Sunday, 20 April 2014

Focus peaking with Lumix GM1

In 2013, focus peaking became a must have feature. The Lumix GH3 was released just in time to not get this feature. But all future camera releases now need to provide this feature.

Simply put, focus peaking is a form of assistance for manual focusing. It provides a highlight around the edges of objects that are in focus, so that you can quickly see where the focus is at. With the Lumix GM1, you can combine this with another commonly seen focus assistance, magnifying the image for more precise focus assessment.

Here is a video illustrating how focus peaking works with the Lumix GM1. I use the the Leica 25mm f/1.4 lens in the demo, as well as an old Nikon 24mm f/2 AIS on an adapter.



Thursday, 17 April 2014

Lumix G 12-32mm f/3.5-5.6 review: Small and brilliant!

The most remade lenses within Micro Four Thirds are the kit zoom lenses. Panasonic now have five kit zoom lenses, and so do Olympus, and this is not even counting the colour variations. While this has upset some fans - why don't they spend the effort designing high end lenses? - this makes perfect sense.

Most people who buy a Micro Four Thirds camera, get one with a kit lens supplied. Hence, the production volume of these lenses is big, and constantly improving them is a good idea. Also, to sell camera kits, they need to follow the trends. For example, the Lumix G 14-42mm f/3.5-5.6 did not match the current trends, with a matte plastic exterior. The market now wants shiny metal-like materials on consumer electronic products, and in comes the Lumix G 14-42mm f/3.5-5.6 II.

And the newest Lumix kit zoom lens is all about following trends. It is like the existing Lumix X PZ 14-42mm f/3.5-5.6 in the sense that it is a collapsible pancake lens. However, the new Lumix G 12-32mm f/3.5-5.6 also keeps in line with market trends by having a smooth aluminium body, with a simple shape. Both lenses are seen below:


Saturday, 12 April 2014

Third party battery for the Lumix GM1

A spare battery for a digital camera is a good thing to have. If the battery runs out, the only way to charge it would be to remove it from the camera and place it in the charger, provided you are somewhere with a power outlet. This means not being able to shoot for an hour, at least.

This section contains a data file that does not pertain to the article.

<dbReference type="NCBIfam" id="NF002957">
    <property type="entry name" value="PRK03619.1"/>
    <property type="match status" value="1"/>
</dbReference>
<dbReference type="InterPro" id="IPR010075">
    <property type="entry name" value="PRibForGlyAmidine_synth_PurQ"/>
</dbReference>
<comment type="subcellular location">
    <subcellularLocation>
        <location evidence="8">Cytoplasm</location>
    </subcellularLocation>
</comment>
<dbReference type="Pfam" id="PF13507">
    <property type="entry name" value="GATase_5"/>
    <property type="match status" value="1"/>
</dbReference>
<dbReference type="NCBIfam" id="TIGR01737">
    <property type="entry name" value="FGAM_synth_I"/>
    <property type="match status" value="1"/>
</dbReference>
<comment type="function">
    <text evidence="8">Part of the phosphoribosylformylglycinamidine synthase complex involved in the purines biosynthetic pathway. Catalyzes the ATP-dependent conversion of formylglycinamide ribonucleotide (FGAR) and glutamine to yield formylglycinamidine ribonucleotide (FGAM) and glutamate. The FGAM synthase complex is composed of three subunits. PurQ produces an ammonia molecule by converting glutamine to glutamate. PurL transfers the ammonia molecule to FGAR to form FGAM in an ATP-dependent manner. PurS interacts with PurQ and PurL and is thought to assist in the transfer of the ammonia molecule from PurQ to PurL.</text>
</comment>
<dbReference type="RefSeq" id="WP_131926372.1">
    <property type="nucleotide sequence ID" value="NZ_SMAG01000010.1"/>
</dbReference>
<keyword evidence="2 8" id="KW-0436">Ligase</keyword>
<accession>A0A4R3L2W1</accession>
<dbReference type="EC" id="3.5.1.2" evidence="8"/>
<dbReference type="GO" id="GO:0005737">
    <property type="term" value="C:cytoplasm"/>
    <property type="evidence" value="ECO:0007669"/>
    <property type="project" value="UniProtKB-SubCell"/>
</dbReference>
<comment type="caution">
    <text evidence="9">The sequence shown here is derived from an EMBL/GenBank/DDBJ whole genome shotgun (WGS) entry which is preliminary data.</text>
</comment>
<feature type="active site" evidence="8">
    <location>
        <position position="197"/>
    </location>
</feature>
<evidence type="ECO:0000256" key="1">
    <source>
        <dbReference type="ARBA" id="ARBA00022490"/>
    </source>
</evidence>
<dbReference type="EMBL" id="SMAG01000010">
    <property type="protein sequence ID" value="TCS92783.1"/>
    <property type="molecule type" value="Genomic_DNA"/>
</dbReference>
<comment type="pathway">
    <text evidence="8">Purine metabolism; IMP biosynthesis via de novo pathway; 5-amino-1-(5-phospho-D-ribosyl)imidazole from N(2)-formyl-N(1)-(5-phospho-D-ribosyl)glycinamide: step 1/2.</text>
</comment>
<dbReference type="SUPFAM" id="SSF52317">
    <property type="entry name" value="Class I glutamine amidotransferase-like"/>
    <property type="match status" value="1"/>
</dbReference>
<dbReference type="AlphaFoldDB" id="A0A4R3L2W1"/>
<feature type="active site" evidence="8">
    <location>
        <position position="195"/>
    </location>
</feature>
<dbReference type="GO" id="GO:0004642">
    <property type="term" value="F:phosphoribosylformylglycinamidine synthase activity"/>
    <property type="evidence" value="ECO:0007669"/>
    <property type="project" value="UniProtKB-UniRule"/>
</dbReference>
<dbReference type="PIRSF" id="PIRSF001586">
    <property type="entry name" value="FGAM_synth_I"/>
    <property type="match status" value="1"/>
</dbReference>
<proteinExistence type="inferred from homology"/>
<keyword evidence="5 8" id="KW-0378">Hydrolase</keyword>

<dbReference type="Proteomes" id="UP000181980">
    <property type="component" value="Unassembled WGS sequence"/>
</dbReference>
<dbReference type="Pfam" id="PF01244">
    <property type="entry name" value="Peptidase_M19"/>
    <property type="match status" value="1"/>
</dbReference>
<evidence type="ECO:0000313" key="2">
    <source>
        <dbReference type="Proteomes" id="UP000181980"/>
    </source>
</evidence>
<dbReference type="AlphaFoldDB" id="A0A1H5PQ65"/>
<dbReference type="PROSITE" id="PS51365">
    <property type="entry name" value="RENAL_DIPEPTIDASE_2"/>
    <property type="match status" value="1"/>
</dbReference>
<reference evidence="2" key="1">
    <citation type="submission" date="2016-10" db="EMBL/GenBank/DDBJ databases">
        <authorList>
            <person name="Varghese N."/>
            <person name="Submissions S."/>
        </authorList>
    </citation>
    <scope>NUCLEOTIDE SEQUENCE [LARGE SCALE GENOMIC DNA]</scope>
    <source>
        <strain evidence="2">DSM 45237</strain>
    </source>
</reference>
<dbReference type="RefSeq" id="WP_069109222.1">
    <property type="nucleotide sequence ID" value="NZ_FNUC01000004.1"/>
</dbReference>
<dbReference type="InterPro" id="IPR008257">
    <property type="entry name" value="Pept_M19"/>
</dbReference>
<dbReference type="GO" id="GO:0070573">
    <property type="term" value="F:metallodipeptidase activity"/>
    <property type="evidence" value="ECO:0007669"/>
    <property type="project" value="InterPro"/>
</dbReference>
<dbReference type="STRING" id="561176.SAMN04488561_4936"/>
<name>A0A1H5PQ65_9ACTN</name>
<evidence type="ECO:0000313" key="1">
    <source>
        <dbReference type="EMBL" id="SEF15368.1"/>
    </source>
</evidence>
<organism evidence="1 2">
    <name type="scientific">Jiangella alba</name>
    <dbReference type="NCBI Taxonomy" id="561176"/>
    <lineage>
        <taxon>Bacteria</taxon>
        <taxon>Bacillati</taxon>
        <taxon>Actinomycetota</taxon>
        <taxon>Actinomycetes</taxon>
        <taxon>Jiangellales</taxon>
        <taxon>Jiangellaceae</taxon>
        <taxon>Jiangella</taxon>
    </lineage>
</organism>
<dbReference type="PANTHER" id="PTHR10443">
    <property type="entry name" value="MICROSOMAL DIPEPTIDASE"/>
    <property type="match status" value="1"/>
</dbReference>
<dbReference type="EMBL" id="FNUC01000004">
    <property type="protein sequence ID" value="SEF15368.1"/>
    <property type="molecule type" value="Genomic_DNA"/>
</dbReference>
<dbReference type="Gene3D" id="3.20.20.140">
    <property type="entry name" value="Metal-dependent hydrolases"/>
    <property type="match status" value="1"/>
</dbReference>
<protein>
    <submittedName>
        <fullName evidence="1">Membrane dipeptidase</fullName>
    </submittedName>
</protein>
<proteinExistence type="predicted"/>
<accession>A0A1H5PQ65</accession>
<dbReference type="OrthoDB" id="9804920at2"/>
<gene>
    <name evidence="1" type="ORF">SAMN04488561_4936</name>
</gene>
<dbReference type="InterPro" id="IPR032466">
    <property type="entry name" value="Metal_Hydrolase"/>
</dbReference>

If you carry a spare, charged battery with you, you can just exchange the battery in a matter of seconds, and be ready to shoot again. However, original batteries often cost a lot. The GH3 battery can easily cost US$80 new.

With the GH2, the third party batteries did not let the camera see how much power was left, hence, you would not get any "power bars" in the camera display. And even worse: When the battery eventually run out of juice, the camera would just die instantly, and the images in the buffer, not yet written to the memory card, would be lost. If you were recording video while the battery died, you would lose the video footage.

Tuesday, 8 April 2014

JVC joins MFT, and launches large sensor 4K video

The big news this week is that JVC (JVC Kenwood) is joining the Micro Four Thirds format. So far, they have announced two 4K video cameras. The GY-LSX2 is a camcorder style video camera, while the GW-SPLS1 is a modular camera unit:

JVC GY-LSX2JVC GW-SPLS1
(Image from dpreview.com)(Image from dpreview.com)

These cameras have a Micro Four Thirds mount, of the "active" type. This means that you can use autofocus, you can set the aperture from the camera, and operate OIS.

Larger sensor!


However, in one way, they are very different from Micro Four Thirds cameras: The sensor is larger. The cameras will use the Altasens AL41410C sensor. Just like the Lumix GH4, it can record 4K video in 3840x2160 (Quad HD) and 4096x2160 (Cinema 4K).

Sunday, 6 April 2014

Life after the GH4

The Lumix GH4 was recently announced, with a ground breaking feature for a consumer mirrorless camera: 4K video. Now that this milestone has been reached, what can we expect from future cameras? After all, the development still continues.

Tuesday, 1 April 2014

New 20mm f/1.7 lens is less noisy!

The Lumix G 20mm f/1.7 pancake is a classic Micro Four Thirds lens. Being the first Panasonic prime lens, it is widely considered to be very well performing. But it has some shortcomings: Due to the old fashioned focus design, where the whole lens assembly moves back and forth during focusing, the autofocus is rather slow. Also, the large focus assembly makes it very noisy when focusing.

Also, when using the lens on some cameras at high ISO, many users report annoying horizontal stripes. Some believe this is due to a spiral coil spring inside the lens, which is one of the ways in which it is different from other lenses that don't exhibit this aberration.

In 2013, Panasonic updated the lens. It is well known that the new lens is largely a cosmetic redesign: The optical layout is the same, and the focus method is the same. But is the new lens better? The new lens is available in black and silver, and you can see the silver version to the right below:


Old (left) and new (right) versions of the Lumix G 20mm f/1.7

LensLumix G 20mm f/1.7Lumix G 20mm f/1.7 II
Lens elements/groups7/57/5
Aperture diaphragm blades77
Minimum focus0.20m0.20m
Diameter63mm63mm
Length26mm26mm
Filter thread46mm46mm
Weight100g87g
Hood includedNoNo
Optical image stabilisationNoNo